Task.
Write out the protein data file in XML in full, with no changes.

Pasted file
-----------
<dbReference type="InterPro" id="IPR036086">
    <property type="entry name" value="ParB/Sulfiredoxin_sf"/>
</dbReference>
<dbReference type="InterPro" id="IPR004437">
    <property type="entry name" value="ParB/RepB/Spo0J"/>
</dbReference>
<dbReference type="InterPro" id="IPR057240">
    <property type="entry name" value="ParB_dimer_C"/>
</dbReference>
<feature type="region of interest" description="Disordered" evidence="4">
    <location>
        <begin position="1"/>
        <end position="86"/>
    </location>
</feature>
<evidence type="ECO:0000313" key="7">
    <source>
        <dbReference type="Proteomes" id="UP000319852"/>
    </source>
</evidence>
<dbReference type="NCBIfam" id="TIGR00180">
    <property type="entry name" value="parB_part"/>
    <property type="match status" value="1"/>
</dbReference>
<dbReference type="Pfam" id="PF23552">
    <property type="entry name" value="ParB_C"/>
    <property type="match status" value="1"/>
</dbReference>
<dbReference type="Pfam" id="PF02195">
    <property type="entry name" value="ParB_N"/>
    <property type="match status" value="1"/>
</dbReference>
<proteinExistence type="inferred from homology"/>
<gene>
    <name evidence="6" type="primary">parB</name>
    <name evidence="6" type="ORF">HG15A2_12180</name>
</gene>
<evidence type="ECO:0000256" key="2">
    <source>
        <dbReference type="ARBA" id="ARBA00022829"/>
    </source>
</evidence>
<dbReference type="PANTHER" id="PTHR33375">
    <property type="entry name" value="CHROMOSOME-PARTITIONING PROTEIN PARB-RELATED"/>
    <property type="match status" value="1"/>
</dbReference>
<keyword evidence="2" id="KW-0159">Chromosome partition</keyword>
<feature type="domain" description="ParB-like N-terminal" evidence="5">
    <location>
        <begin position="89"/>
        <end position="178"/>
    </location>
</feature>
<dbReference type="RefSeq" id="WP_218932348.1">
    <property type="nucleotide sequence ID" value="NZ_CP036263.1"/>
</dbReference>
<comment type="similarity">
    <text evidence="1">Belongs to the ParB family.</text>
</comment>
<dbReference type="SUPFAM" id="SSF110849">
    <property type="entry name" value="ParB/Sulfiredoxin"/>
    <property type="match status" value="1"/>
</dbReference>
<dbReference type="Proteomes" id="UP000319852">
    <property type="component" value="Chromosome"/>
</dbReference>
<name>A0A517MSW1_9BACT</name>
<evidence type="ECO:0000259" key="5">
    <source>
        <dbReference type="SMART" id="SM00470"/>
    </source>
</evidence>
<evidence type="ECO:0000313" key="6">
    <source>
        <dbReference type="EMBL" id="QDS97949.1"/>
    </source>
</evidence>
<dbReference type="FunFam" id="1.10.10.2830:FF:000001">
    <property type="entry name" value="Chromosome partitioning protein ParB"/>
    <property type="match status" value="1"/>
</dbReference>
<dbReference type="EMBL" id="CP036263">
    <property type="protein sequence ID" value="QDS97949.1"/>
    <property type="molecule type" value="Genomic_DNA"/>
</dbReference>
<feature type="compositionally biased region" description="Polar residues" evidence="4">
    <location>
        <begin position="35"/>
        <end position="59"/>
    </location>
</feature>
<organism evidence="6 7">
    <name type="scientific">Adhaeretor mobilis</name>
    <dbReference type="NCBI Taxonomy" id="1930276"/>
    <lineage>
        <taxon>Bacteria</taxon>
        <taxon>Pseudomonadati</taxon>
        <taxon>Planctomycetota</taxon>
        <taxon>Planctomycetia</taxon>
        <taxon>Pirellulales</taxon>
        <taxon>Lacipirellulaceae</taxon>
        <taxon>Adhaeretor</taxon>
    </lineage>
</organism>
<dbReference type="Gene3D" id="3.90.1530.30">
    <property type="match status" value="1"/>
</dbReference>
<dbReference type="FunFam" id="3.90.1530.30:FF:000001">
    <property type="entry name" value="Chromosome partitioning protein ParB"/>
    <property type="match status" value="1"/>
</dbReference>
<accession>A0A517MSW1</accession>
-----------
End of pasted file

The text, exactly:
<dbReference type="InterPro" id="IPR036086">
    <property type="entry name" value="ParB/Sulfiredoxin_sf"/>
</dbReference>
<dbReference type="InterPro" id="IPR004437">
    <property type="entry name" value="ParB/RepB/Spo0J"/>
</dbReference>
<dbReference type="InterPro" id="IPR057240">
    <property type="entry name" value="ParB_dimer_C"/>
</dbReference>
<feature type="region of interest" description="Disordered" evidence="4">
    <location>
        <begin position="1"/>
        <end position="86"/>
    </location>
</feature>
<evidence type="ECO:0000313" key="7">
    <source>
        <dbReference type="Proteomes" id="UP000319852"/>
    </source>
</evidence>
<dbReference type="NCBIfam" id="TIGR00180">
    <property type="entry name" value="parB_part"/>
    <property type="match status" value="1"/>
</dbReference>
<dbReference type="Pfam" id="PF23552">
    <property type="entry name" value="ParB_C"/>
    <property type="match status" value="1"/>
</dbReference>
<dbReference type="Pfam" id="PF02195">
    <property type="entry name" value="ParB_N"/>
    <property type="match status" value="1"/>
</dbReference>
<proteinExistence type="inferred from homology"/>
<gene>
    <name evidence="6" type="primary">parB</name>
    <name evidence="6" type="ORF">HG15A2_12180</name>
</gene>
<evidence type="ECO:0000256" key="2">
    <source>
        <dbReference type="ARBA" id="ARBA00022829"/>
    </source>
</evidence>
<dbReference type="PANTHER" id="PTHR33375">
    <property type="entry name" value="CHROMOSOME-PARTITIONING PROTEIN PARB-RELATED"/>
    <property type="match status" value="1"/>
</dbReference>
<keyword evidence="2" id="KW-0159">Chromosome partition</keyword>
<feature type="domain" description="ParB-like N-terminal" evidence="5">
    <location>
        <begin position="89"/>
        <end position="178"/>
    </location>
</feature>
<dbReference type="RefSeq" id="WP_218932348.1">
    <property type="nucleotide sequence ID" value="NZ_CP036263.1"/>
</dbReference>
<comment type="similarity">
    <text evidence="1">Belongs to the ParB family.</text>
</comment>
<dbReference type="SUPFAM" id="SSF110849">
    <property type="entry name" value="ParB/Sulfiredoxin"/>
    <property type="match status" value="1"/>
</dbReference>
<dbReference type="Proteomes" id="UP000319852">
    <property type="component" value="Chromosome"/>
</dbReference>
<name>A0A517MSW1_9BACT</name>
<evidence type="ECO:0000259" key="5">
    <source>
        <dbReference type="SMART" id="SM00470"/>
    </source>
</evidence>
<evidence type="ECO:0000313" key="6">
    <source>
        <dbReference type="EMBL" id="QDS97949.1"/>
    </source>
</evidence>
<dbReference type="FunFam" id="1.10.10.2830:FF:000001">
    <property type="entry name" value="Chromosome partitioning protein ParB"/>
    <property type="match status" value="1"/>
</dbReference>
<dbReference type="EMBL" id="CP036263">
    <property type="protein sequence ID" value="QDS97949.1"/>
    <property type="molecule type" value="Genomic_DNA"/>
</dbReference>
<feature type="compositionally biased region" description="Polar residues" evidence="4">
    <location>
        <begin position="35"/>
        <end position="59"/>
    </location>
</feature>
<organism evidence="6 7">
    <name type="scientific">Adhaeretor mobilis</name>
    <dbReference type="NCBI Taxonomy" id="1930276"/>
    <lineage>
        <taxon>Bacteria</taxon>
        <taxon>Pseudomonadati</taxon>
        <taxon>Planctomycetota</taxon>
        <taxon>Planctomycetia</taxon>
        <taxon>Pirellulales</taxon>
        <taxon>Lacipirellulaceae</taxon>
        <taxon>Adhaeretor</taxon>
    </lineage>
</organism>
<dbReference type="Gene3D" id="3.90.1530.30">
    <property type="match status" value="1"/>
</dbReference>
<dbReference type="FunFam" id="3.90.1530.30:FF:000001">
    <property type="entry name" value="Chromosome partitioning protein ParB"/>
    <property type="match status" value="1"/>
</dbReference>
<accession>A0A517MSW1</accession>